That abstention has drawn significant fire from Republican candidate Matt Wavro and Green Party candidate Audrey Clement, who have opposed building the 4.5-mile streetcar line for months. Garvey said she was studying the issue and waiting for more information, and last week she got it.
“I now believe a modern, bus rapid transit system is by far the best system for Arlington and the region,” she said during a Patch.com candidates’ forum at Arlington Independent Media on Thursday. “Just this week a real cost-benefit analysis came over the transom into our offices and I’ve read that and it absolutely confirms everything I’ve thought . . . not only because of the tremendous difference in expense. I think we can get a much better quality of service because of the connectivity a BRT system can provide.
“Fairfax County is looking at BRT, Alexandria is looking at BRT, Montgomery County is planning a BRT. It makes no sense to have Arlington in the middle with a streetcar and a BRT system all around us.”
The cost-benefit analysis was a 33-page document written by Peter Rousselot, an attorney and transportation consultant and former chair of the Arlington County Democratic Committee. The report concluded that a modern BRT system would cost one-fifth to one-half of a streetcar system, while achieving the same goals. A BRT system could be in place faster and would help the redevelopment of the Columbia Pike area, it said.
Whether the report or Garvey’s position will have any impact on the decision is unclear. The County Board voted 4 to 0 to support the streetcar, and the Federal Transit Administration is expected to decide by year’s end whether to endorse and fund about one-quarter of the project.
Wavro, 32, a human resources consultant making his first bid for elective office, prefers a system of articulated buses on the Pike. But his main concern is with the all-Democratic board, which he said does not listen to all points of view on a variety of issues.
He said housing services for people who make less than half the area’s median income should be continued, but that the county should stop directly funding housing. Negotiating with private developers to swap development rights for market-rate affordable housing is the better way to go, he said.
“The policies of this board have made it more expensive for businesses to rent, not less,” he said. He urged the elimination of the county’s commercial real estate property tax.
Like Wavro, Clement supports the hiring of an independent inspector general to scrutinize local spending. Clement, 63, a computer programmer who is making her third try for county office, said Arlington needs a public housing authority to combat higher rents and wants developers to pay more of the infrastructure costs their projects create. She’s also concerned with the county government’s “profligate capital spending,” pointing disapprovingly to the board’s support of an indoor aquatic center at Long Bridge Park, the money-losing Artisphere and the Columbia Pike streetcar line.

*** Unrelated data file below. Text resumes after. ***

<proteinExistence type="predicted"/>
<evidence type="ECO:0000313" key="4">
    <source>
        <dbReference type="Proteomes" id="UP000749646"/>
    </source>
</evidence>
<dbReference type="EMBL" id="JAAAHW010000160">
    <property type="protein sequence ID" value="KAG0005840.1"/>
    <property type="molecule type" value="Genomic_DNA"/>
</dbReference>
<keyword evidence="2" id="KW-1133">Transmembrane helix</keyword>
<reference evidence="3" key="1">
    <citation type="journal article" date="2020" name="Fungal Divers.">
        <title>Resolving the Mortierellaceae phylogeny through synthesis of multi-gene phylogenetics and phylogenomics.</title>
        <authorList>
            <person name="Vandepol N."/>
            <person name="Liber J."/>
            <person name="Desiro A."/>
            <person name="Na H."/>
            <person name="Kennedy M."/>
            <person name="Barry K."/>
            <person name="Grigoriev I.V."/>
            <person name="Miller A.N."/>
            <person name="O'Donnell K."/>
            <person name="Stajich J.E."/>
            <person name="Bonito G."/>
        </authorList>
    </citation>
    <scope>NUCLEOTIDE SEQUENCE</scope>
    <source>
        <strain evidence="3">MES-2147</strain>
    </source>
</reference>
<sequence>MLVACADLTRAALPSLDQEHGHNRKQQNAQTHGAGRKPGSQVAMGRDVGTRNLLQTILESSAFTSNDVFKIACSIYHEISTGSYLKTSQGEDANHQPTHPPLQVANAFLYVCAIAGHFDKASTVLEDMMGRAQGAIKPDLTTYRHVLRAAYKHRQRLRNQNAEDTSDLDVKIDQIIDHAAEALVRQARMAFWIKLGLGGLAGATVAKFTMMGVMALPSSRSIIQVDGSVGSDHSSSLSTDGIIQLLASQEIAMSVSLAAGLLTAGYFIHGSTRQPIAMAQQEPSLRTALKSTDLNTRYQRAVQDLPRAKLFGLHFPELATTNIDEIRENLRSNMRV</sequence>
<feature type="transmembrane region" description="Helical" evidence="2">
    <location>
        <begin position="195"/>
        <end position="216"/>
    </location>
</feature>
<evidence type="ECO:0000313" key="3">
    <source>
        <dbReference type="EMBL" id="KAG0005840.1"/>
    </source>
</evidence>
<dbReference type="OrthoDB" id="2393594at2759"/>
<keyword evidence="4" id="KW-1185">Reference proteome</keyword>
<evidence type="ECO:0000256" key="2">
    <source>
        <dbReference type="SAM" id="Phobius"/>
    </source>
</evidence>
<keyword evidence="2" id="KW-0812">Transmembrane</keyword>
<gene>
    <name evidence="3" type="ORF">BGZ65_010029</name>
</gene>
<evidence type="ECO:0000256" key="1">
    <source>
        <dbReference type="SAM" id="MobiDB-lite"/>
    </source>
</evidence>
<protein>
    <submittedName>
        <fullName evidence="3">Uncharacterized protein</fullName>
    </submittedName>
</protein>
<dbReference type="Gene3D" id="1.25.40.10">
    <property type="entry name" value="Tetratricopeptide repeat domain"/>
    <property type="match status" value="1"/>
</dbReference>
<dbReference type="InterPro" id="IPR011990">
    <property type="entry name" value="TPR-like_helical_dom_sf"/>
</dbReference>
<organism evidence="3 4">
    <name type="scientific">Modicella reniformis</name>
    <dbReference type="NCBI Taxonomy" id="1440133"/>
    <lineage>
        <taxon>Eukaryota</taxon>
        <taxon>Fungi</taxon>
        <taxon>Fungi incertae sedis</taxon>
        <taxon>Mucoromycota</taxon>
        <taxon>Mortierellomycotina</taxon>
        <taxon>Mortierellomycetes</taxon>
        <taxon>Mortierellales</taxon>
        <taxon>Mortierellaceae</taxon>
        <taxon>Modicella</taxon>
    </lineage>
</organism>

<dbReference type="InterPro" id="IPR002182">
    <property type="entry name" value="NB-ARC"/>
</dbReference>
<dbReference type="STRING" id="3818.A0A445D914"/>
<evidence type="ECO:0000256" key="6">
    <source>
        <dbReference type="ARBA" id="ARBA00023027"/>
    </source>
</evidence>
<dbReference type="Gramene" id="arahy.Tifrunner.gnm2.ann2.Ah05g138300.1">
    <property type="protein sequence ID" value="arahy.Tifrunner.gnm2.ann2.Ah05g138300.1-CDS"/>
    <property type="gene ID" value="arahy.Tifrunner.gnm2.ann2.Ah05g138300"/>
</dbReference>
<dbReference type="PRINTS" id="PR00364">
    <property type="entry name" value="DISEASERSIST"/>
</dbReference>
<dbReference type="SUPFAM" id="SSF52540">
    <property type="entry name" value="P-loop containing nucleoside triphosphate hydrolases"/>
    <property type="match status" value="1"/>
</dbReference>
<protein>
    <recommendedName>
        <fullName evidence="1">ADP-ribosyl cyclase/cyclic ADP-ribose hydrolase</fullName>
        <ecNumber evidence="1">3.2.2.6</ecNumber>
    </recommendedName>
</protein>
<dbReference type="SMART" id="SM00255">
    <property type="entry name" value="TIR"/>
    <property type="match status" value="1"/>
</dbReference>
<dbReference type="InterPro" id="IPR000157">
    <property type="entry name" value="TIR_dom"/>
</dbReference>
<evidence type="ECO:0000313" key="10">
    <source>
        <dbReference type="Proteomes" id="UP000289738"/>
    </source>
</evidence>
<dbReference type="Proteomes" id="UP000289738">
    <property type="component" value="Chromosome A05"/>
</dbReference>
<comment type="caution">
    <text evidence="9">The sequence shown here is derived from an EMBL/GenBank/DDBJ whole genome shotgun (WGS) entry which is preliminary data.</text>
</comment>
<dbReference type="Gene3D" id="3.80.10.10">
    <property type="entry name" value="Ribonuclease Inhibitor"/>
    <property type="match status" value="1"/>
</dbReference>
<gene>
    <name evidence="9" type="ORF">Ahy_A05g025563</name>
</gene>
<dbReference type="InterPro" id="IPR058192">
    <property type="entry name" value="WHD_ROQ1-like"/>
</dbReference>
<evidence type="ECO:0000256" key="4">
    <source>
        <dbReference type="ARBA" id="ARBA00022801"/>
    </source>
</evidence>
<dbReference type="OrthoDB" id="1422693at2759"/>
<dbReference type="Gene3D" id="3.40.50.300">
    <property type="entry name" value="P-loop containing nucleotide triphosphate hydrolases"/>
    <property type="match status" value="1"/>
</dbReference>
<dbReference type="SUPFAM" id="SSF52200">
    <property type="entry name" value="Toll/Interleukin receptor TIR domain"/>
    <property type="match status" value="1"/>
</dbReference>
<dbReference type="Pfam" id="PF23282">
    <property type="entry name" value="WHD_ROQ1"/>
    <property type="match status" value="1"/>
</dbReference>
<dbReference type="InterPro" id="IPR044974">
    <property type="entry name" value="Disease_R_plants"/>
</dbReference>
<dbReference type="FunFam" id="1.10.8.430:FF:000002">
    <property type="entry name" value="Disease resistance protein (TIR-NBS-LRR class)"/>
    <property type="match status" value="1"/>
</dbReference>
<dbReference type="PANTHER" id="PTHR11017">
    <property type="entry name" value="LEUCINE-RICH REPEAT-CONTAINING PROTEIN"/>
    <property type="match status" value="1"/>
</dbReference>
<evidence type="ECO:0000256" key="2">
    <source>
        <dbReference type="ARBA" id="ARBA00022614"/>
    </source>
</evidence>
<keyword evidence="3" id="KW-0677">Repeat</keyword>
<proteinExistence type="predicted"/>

Eliminating those kinds of capital projects, Clement said, would allow libraries to be open seven days a week, solar panels to be erected on all county buildings and a green jobs project to be created. She also pledged to roll back real estate taxes.
Garvey, who describes herself as both an independent and a team player, warns that Arlington’s “comparative advantage is slipping” for businesses, which pay half the county’s tax revenue. The cost of housing, the coming expansion of Metro into Loudoun County and the increasing commercial rents also create challenges. The National Science Foundation’s lease expires next year and other knowledge-based organizations such as the Defense Advanced Research Projects Agency and Virginia Tech’s Research Center, as well as long-standing private organizations, are constantly tempted with lower-cost locations elsewhere.
Garvey also supported negotiations to buy an office building near the county courthouse for government offices and a year-round homeless shelter. Neither she nor the other candidates wanted the county to use eminent domain for the purchase, but Clement and Wavro said the county is willing to spend too much.
Garvey has the edge in campaign contributions, reporting $45,449 in cash donations through Aug. 31. Wavro followed with $4,345, and Clement raised $3,966. The county routinely elects Democratic office-seekers, and the national election this fall is expected to bring out large numbers of voters.
Garvey, a 15-year veteran of the School Board, allowed that this was not the toughest campaign she has weathered.
“I’m confident, but you never want to take any election for granted,” she said.